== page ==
I got my first job when I was sixteen. Although I was proud that I had a job, I simultaneously felt pangs of shame due to the fact that it was a tiny, questionably run, fairly gross burger joint about ten minutes from my house. Although the money sucked, I enjoyed the experience and the people I worked with. I figured out that as long as I didn’t take myself or anyone else too seriously, I could find something to laugh about almost every day. Usually behind peoples’ backs, but hey, sometimes you just gotta laugh.
When I first started working at Andy’s, I was pretty much the same as I am now: quiet in public and secretly hilarious (Right guys? Right? Okay whatever, nevermind). If you know me in person, you might know that I tend to be on the shyer, awkwarder side of the social spectrum. Now imagine those character traits, but like, on steroids. I wasn’t on steroids, in case you got the wrong idea, just my, ya know…you get the picture.
Anyway, so I was pretty timid at sixteen, at least at work. One of my first shifts, we got unexpectedly busy over the dinner hour. I was sweaty and stressed out, and I didn’t really know what I was doing. I remember an older couple sitting in the middle of the restaurant while I was running around like a chicken with my head cut off. I told them I’d be right with them to get their drinks, and let’s just say it took a while. I could tell they were getting frustrated. Finally I returned to grab their food order.
“I’d like to get a cheeseburger with ketchup and mushrooms,” the man said.
“I’m sorry, could you repeat that?” I asked. Mushrooms didn’t usually come on our burgers, so I wanted to make sure I got it right.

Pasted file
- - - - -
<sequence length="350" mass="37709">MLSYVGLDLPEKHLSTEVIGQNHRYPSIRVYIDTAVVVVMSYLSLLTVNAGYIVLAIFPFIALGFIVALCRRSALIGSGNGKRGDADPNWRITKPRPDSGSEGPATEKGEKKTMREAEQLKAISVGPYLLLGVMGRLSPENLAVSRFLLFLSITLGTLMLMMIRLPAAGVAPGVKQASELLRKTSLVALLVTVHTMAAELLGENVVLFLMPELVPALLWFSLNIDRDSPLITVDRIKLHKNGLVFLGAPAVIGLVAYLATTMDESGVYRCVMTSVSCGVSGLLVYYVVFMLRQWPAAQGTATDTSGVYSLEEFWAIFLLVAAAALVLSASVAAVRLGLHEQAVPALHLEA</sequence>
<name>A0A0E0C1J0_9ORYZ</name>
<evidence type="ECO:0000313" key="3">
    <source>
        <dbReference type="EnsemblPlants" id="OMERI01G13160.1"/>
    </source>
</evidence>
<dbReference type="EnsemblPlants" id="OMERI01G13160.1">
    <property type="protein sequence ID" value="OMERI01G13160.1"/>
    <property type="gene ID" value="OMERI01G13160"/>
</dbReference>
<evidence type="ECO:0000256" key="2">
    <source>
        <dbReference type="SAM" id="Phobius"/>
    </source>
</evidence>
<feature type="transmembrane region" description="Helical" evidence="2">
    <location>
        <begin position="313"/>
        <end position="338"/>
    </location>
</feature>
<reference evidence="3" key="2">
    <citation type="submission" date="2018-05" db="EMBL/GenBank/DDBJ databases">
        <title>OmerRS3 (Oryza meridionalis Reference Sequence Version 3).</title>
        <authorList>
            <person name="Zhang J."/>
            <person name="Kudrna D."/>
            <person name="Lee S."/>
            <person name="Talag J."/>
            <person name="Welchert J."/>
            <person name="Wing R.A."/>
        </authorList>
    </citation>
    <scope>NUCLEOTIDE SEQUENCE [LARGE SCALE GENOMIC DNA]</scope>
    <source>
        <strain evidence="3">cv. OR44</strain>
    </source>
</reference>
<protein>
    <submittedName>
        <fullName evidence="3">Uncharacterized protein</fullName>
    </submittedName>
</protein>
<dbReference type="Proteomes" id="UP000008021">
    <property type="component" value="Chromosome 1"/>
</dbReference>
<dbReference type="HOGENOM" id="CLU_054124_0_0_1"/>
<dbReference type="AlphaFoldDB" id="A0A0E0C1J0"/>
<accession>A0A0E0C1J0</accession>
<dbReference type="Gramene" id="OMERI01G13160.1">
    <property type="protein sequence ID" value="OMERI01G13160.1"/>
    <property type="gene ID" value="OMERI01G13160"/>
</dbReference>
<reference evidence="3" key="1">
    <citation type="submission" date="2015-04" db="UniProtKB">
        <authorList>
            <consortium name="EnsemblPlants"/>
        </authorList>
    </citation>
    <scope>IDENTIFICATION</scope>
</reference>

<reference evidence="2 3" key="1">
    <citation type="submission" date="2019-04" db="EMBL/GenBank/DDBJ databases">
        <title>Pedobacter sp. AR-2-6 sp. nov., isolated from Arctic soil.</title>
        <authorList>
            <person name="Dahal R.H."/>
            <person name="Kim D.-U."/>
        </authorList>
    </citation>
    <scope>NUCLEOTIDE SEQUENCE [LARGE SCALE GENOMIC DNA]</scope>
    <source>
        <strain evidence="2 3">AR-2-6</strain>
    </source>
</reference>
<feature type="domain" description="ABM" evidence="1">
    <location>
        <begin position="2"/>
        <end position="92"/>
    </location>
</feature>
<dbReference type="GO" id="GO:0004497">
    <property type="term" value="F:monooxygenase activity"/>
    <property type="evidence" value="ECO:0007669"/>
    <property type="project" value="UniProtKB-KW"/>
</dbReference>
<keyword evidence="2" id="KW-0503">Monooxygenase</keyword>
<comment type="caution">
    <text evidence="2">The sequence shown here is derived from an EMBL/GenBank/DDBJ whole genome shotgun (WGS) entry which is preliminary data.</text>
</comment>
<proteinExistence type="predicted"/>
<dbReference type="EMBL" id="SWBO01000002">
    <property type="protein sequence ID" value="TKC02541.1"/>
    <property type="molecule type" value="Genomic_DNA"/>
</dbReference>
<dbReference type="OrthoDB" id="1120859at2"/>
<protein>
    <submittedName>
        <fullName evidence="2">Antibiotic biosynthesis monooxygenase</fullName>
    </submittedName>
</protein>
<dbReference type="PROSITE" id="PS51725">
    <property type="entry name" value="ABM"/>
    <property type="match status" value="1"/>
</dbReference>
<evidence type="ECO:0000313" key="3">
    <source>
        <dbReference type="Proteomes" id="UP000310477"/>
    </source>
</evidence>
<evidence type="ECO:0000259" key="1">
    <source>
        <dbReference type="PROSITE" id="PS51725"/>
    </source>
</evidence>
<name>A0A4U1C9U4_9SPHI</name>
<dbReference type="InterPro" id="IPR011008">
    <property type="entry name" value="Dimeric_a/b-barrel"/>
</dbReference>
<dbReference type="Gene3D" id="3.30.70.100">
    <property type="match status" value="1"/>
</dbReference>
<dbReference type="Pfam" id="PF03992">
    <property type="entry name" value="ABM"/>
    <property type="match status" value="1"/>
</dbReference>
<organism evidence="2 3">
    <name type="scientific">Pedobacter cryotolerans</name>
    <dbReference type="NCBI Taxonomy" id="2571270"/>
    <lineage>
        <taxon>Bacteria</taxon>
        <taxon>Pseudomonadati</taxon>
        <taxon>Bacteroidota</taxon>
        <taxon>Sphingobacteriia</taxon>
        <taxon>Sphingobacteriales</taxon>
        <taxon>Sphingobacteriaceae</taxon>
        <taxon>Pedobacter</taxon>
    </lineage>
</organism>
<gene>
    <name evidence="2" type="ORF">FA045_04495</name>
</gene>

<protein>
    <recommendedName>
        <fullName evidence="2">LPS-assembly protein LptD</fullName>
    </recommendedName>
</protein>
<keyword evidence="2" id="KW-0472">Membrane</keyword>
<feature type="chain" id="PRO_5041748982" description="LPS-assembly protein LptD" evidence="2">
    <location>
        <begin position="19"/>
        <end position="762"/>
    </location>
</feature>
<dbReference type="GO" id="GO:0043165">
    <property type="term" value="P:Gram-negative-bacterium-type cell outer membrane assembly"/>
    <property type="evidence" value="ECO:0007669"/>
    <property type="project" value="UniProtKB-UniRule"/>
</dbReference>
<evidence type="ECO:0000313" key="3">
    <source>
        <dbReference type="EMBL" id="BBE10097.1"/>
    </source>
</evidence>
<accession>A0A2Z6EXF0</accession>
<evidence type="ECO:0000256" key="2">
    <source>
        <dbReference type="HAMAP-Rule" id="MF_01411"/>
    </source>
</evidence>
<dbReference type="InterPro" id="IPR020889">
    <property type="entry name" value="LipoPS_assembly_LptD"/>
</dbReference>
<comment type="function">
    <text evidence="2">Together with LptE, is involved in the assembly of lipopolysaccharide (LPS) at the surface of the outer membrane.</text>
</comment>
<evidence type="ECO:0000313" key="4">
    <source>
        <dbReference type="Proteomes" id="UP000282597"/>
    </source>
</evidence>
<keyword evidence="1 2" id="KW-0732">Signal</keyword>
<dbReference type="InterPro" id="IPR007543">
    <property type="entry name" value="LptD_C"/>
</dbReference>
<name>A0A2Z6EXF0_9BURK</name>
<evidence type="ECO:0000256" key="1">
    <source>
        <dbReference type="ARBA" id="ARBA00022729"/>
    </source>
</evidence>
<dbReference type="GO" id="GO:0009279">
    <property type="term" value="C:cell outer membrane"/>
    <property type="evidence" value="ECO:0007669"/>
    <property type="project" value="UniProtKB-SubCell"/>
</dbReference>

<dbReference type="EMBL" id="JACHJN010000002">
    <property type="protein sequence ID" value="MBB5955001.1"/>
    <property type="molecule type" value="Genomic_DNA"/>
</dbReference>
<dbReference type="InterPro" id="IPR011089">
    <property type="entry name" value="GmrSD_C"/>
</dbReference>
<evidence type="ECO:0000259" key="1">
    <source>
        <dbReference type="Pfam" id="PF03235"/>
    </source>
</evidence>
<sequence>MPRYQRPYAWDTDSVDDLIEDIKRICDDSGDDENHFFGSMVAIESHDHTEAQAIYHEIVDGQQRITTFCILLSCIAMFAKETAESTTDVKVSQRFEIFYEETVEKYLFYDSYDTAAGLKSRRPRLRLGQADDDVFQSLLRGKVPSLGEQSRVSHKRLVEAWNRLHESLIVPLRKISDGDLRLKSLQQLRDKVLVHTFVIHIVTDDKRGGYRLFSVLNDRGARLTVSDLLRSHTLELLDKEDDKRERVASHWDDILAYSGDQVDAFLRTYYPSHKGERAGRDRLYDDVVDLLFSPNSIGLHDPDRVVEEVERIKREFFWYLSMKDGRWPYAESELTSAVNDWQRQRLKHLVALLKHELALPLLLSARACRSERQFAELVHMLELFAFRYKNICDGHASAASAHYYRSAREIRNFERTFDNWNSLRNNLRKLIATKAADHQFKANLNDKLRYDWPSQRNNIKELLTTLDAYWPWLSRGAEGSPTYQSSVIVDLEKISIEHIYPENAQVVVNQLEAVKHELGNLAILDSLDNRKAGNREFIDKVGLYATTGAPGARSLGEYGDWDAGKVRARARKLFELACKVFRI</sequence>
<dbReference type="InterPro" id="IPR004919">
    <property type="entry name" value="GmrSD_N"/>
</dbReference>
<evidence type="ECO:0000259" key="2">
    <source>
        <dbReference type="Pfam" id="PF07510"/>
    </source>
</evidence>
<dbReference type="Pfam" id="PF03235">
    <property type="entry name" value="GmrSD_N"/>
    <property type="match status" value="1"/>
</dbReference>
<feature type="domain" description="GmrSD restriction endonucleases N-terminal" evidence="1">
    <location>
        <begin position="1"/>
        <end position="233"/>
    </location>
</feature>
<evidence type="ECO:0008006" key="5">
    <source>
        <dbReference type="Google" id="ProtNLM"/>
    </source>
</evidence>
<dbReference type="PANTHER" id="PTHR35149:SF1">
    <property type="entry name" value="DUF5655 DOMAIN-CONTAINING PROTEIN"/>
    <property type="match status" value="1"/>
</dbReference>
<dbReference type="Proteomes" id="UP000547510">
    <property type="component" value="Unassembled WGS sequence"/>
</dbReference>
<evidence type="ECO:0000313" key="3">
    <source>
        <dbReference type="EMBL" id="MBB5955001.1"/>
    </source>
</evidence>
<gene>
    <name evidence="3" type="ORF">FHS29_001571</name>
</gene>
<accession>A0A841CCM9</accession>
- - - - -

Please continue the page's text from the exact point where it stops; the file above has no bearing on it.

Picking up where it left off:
“I’d like to get a cheeseburger with ketchup and mushrooms,” he said again. I finally decided that it must be a thing, and that it actually sounded pretty good.
When their food went out, I came over to check on them. The guy was sitting there holding up the top part of his bun like he’d just opened a can of worms or something. He looked at me incredulously and said, “this burger has mushrooms on it.”
“Isn’t that you wanted?” I asked, starting to blush profusely.
“I said mustard,” he said, practically yelling.
“Oh,” I replied, startled and no doubt turning a lovely but unhealthy shade of magenta.
I had the burger fixed, and that, y’all, is how I learned to repeat orders back. I mean, I can hardly blame the guy for getting a little upset. He was probably thinking, “this girl is sweaty and stressed out, and doesn’t really know what she’s doing.” Which, as we have discussed, was the case.
In my defense, I’m pretty sure he just talked weird. The next two times he came back I just decided that when he said “mushrooms” he was actually saying “mustard.” I comforted myself with the knowledge that he just didn’t know how to say words.
A few weeks ago I ran some food out for another server’s table at the sports bar where I was working. The man at the table looked familiar, so I walked past a few more times.
“Hey,” I said.
“Hey,” he said.
“Hey,” I said. “Did you used to go to the Andy’s in Louisburg?”
“Yeah, I did!” – I could tell he was trying to remember who I was. I told him that I used to work there, and we exchanged pleasant chit chat. He chitted, I chatted, he chatted, I chitted – we took turns. I asked him if he remembered how I thought he wanted mushrooms instead of mustard. He did remember. We laughed heartily about it, and then we parted ways the best of buds. Turns out he was a pretty cool dude, even if he was a little upset that his burger came out with mushrooms.
I mean, I’d probably be a little upset too if I had a speech impediment.